Lengthy Operations Deplete Military Readiness

January 2007
By Maryann Lawlor
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Cpl. Kelvin Brodie, USMC, checks radio equipment inside his high-mobility multipurpose wheeled vehicle at Camp Blue Diamond in Ar Ramadi, Iraq. Analysis of U.S. Marine Corps vehicles and communications equipment in Iraq reveals that the protracted engagement there is affecting overall military readiness.
Researchers describe short- and long-term costs of drawn-out conflicts.

Inadequate funding and prolonged operations in Iraq are taking a toll on U.S. Marine Corps equipment and threatening U.S. military readiness to fight and render humanitarian aid. These circumstances already are influencing training and consequently effectiveness and could affect re-enlistment numbers if not corrected. Adjusting resources is one issue; however, the situation also calls for overhauling acquisition practices so near- and mid-term needs can be met.

Researchers at the Center for American Progress, Washington, D.C., and the Lexington Institute, Arlington, Virginia, examined the status and readiness of the Marine Corps in light of military operations in Iraq. After analyzing written reports and interviewing members of the House and Senate Armed Services committees as well as Marine Corps leaders, they determined that substantial issues loom outside the human tragedies of the war. The operations that evolved from ousting Saddam Hussein to establishing stability are stretching the service beyond its capacity to supply its troops with the best warfighting tools. And perhaps more troubling is the outlook for the future. In their final report, titled Marine Corps Equipment After Iraq, the researchers predict that U.S. security might be compromised if changes are not made as early as fiscal year 2007.

According to Max A. Bergmann, a research associate at the Center for American Progress and co-author of the final report, both the circumstances that led to the current situation and the solutions to alleviate it are complex. If each is not addressed by both military and civilian leaders, the consequences could be dire, he states.

The research team ascertained that several factors contributed to the lack of equipment. “Part of it is just due to the fact that the military as well as the civilian leadership didn’t believe that we were going to be in Iraq for this long, so they failed to adequately prepare for it. When you don’t adequately plan for something, you start getting desperate for equipment,” Bergmann says.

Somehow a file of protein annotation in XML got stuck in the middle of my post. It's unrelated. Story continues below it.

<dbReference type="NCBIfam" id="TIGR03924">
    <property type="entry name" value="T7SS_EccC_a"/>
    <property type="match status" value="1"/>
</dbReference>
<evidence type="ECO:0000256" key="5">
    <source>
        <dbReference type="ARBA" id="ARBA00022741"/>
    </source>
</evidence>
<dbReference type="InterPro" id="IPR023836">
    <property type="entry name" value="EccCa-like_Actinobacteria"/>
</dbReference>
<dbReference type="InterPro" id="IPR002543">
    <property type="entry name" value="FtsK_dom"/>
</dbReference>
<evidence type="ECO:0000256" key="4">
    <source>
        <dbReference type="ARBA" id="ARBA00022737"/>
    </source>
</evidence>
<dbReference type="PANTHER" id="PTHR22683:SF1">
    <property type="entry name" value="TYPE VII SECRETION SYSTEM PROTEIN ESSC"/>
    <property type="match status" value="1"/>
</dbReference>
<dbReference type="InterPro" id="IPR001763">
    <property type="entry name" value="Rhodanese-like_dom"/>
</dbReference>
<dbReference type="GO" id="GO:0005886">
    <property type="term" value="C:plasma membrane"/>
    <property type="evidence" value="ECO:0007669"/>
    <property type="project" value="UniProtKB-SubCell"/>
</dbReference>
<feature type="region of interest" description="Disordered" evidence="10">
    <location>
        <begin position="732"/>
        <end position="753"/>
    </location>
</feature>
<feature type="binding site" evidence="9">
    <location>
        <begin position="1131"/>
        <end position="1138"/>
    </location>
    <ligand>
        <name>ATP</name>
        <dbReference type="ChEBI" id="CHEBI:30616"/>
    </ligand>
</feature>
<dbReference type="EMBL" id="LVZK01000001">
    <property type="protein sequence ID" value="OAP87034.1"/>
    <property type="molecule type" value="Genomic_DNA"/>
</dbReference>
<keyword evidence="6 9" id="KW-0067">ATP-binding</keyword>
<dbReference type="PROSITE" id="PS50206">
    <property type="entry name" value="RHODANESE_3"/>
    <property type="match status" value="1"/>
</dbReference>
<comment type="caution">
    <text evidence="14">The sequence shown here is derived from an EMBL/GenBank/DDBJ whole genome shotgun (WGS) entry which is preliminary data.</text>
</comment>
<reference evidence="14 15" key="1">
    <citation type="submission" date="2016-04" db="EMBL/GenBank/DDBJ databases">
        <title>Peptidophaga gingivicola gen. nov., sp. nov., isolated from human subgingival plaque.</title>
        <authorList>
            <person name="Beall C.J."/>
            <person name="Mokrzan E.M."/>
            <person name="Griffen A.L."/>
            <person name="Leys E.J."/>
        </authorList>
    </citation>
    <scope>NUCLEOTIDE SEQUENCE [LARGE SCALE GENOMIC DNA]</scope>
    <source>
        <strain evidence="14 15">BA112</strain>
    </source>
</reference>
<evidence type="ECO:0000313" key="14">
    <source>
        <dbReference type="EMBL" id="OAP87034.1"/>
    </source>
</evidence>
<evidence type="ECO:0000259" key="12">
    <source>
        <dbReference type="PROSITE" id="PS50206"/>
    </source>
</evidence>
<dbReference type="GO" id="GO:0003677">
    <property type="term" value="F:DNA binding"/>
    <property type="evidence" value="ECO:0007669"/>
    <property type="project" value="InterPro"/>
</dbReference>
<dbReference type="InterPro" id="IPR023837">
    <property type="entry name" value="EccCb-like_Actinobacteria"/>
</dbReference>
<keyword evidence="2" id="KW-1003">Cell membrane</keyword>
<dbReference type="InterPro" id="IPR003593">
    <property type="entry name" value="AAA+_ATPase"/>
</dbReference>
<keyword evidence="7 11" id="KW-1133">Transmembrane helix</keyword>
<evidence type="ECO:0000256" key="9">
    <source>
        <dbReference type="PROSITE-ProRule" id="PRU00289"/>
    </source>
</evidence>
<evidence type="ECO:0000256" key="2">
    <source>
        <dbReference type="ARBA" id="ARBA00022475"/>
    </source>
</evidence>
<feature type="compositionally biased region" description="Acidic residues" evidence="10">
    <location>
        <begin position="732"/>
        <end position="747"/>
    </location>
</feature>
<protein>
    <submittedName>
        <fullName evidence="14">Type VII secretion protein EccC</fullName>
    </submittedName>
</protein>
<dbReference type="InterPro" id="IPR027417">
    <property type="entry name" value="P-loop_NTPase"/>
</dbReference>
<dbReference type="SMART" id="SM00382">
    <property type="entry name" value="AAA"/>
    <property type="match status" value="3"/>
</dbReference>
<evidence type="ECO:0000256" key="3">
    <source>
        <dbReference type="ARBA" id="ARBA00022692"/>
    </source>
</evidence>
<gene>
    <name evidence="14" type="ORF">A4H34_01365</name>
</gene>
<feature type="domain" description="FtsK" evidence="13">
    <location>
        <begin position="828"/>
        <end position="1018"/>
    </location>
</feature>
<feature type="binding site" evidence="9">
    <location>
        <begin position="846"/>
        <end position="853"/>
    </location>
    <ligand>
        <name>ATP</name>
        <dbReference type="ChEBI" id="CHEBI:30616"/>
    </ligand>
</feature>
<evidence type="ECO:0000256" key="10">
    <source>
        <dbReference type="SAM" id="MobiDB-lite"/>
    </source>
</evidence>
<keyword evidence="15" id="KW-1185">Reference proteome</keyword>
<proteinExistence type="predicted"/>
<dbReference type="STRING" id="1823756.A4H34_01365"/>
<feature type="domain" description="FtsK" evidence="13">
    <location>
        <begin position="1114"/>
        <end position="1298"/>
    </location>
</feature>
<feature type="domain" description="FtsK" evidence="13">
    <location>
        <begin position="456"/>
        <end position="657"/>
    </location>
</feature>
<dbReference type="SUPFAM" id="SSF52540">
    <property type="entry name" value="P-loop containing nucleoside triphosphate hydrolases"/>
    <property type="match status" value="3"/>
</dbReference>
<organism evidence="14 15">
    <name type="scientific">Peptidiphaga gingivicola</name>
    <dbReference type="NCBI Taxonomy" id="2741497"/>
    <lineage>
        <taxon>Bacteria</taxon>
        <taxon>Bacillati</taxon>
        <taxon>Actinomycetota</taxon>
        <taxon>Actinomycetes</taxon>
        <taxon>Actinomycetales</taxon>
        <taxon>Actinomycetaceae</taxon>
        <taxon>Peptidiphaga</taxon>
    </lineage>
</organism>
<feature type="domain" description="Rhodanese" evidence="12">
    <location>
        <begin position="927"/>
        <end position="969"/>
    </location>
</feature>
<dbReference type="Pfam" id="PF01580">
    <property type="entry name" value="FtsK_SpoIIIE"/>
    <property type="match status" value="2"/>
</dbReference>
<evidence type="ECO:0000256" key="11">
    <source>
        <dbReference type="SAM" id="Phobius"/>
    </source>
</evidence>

During the past three years, the Marine Corps has employed 40 percent of its ground equipment, 50 percent of its communications equipment and 20 percent of its aviation assets in Iraq. This equipment is being used at a rate that is approximately nine times as planned because of the protracted operations. In addition to overusage, the area of operation’s harsh environment also is wearing out equipment faster, Bergmann notes. “For instance, the Marines are running out of a few different kinds of helicopters. They basically don’t have enough to meet their current needs, and there is no production line that’s active and can provide more. The planning just wasn’t there,” he says.

To meet the current requirements, the Marines need to develop a new heavy-lift helicopter, Bergmann says. “They’re facing real problems when it comes to even maintaining the current equipment levels into the future. The CH-53 is old, and the service does not have enough of them, but the new version will not be available for 10 to 15 years,” he explains.

Communications equipment shortcomings have occurred as well, although not necessarily in the same ways. Bergmann notes that when the war began in March 2003, the Marine Corps was using several different types of radio systems. As a result, troops in an Abrams tank had to move to different computers or use different cell phones to communicate with SEAL teams, for example. Nothing was streamlined, he says. The military services are investing in streamlining communications technology now, and interoperable blue force tracking equipment is a good example of this effort, he adds.

The Marine Corps was not the only service caught in this dilemma. Researchers from the same organizations that conducted the Marine Corps equipment study examined the U.S. Army earlier last year. They found that the operations in Iraq also caught the Army in a transition phase, and consequently that service was not uniformly modernized when the war began.

It has been difficult to modernize and fight the war in Iraq at the same time, Bergmann notes. “These are the sort of difficulties that you get in if you don’t go in prepared and contemplate all the angles,” he states.